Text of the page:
Postresection Empyema

The management of post-resection empyema is shown in Table 13.3.

This is much more common after pneumonectomy than after lobectomy. If a post-resection empyema occurs, one must consider if there is a bronchopleural fistula present. If there is no bronchopleural fistula present, then chest tube drainage is employed and 2 weeks later it is converted to open drainage.

In the case of post-pneumonectomy empyema, the protocol is a little bit different. Chest tube drainage is employed for 2 weeks and then converted to open drainage under fluoroscopic guidance. If the mediastinum is frozen under fluoro-scopic guidance then it is safe to do a Clagett window for good drainage of the post-pneumonectomy empyema. If, however, the mediastinum seems to shift towards the side of the empyema after a pneumonectomy, then it is not yet safe to do a Clagett window, and the chest tube is placed back to closed drainage. There should not be suction applied at this point, lest the mediastinum be further shifted to the empyema side.

For post-resection empyema other than pneumonectomy and if there is no bronchopleural fistula present, chest tube drainage with conversion to open drainage may be all that is necessary. However, if there is persistent sepsis or evidence of problems, then a Clagett window may be necessary for better drainage, and a myoplasty/omentoplasty may be necessary to obliterate the dead space. Thoraco-plasty may be warranted for post-resection empyema, particularly in the event that this is status post pneumonectomy. If there is a bronchopleural fistula present, then the protocol changes. If this is an early empyema and bronchopleural fistula, i.e. within 6 days postoperatively, chest tube drainage is indicated followed by immediate reoperation to repair the technical error. The plan is to go into the old incision, fix the bronchus and place a pleural flap or intercostal muscle flap over the repair. For late post-pneumonectomy empyema with bronchopleural fistula, again chest tube drainage is the initial procedure. A Clagett window is then performed early on to drain the empyema, and a simultaneous muscle flap procedure may be done. This should probably be done within a week after placement of the chest tube. If there is still persistent air leak despite the Clagett window and muscle flap procedure, then much later another attempt at repair of the bronchial stump can be done. If this was a pneumonectomy, then transsternal stapling of the bronchial stump may be indicated. The reason for doing a transsternal approach to the mainstem bronchus is that it permits access to virgin territory not affected by the empyema. The location of the carina after performing a median sternotomy is in the region just to the right of the ascending aorta, just to the left of the superior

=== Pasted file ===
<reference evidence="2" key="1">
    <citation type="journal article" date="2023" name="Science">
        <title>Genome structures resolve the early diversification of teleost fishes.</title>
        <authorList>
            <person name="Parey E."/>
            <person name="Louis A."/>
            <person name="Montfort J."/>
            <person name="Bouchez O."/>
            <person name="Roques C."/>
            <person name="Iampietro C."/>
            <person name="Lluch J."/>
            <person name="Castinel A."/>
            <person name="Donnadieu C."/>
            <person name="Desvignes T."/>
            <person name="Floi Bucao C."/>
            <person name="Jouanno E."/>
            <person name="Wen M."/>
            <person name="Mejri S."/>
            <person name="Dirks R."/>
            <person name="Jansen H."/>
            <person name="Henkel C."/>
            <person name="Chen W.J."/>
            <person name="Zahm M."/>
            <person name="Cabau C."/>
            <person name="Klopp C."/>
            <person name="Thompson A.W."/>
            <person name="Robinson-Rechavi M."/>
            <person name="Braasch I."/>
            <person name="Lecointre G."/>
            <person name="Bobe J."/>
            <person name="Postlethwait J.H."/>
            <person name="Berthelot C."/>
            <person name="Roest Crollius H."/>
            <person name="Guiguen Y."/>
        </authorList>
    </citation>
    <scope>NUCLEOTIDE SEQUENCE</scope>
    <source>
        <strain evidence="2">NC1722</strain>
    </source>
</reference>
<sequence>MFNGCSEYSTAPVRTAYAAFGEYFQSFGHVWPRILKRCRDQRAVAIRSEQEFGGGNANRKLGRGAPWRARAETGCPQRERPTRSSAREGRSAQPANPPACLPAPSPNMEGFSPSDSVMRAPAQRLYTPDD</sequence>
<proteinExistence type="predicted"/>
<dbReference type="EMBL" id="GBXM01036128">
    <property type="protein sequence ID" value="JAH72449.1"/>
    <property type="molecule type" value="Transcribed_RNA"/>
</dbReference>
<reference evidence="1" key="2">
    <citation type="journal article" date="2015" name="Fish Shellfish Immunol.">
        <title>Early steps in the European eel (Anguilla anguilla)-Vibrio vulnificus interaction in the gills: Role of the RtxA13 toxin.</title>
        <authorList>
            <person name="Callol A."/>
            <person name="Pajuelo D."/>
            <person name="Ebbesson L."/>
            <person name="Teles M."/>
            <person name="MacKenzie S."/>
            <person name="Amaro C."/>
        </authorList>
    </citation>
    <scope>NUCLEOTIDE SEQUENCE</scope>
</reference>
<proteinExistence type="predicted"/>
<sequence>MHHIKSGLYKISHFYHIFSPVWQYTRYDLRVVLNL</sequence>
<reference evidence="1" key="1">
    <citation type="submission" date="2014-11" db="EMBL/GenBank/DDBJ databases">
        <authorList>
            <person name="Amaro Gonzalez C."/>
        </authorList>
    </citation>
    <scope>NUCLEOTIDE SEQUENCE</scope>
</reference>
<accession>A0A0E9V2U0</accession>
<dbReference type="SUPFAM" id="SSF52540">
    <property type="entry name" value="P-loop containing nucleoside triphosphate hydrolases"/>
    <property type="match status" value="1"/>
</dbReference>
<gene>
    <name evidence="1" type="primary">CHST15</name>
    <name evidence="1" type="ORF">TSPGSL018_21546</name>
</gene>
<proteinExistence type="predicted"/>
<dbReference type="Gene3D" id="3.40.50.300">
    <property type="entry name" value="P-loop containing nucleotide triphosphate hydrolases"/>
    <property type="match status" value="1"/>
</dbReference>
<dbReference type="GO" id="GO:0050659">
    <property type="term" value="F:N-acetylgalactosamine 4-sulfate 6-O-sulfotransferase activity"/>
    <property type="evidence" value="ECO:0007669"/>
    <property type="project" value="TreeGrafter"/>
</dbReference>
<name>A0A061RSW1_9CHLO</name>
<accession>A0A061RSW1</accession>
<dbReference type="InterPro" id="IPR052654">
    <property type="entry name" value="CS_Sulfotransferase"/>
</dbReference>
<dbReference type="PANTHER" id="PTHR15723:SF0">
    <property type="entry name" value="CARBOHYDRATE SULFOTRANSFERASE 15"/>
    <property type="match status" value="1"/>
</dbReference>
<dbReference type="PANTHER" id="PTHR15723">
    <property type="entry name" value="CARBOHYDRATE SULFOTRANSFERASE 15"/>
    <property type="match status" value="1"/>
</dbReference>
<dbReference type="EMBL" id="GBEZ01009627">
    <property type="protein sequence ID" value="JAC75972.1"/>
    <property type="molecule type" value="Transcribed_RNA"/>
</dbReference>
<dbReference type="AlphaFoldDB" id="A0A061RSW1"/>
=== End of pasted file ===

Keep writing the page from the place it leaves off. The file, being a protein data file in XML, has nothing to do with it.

Table 13.3. Postresection empyema

Bronchopleural Fistula
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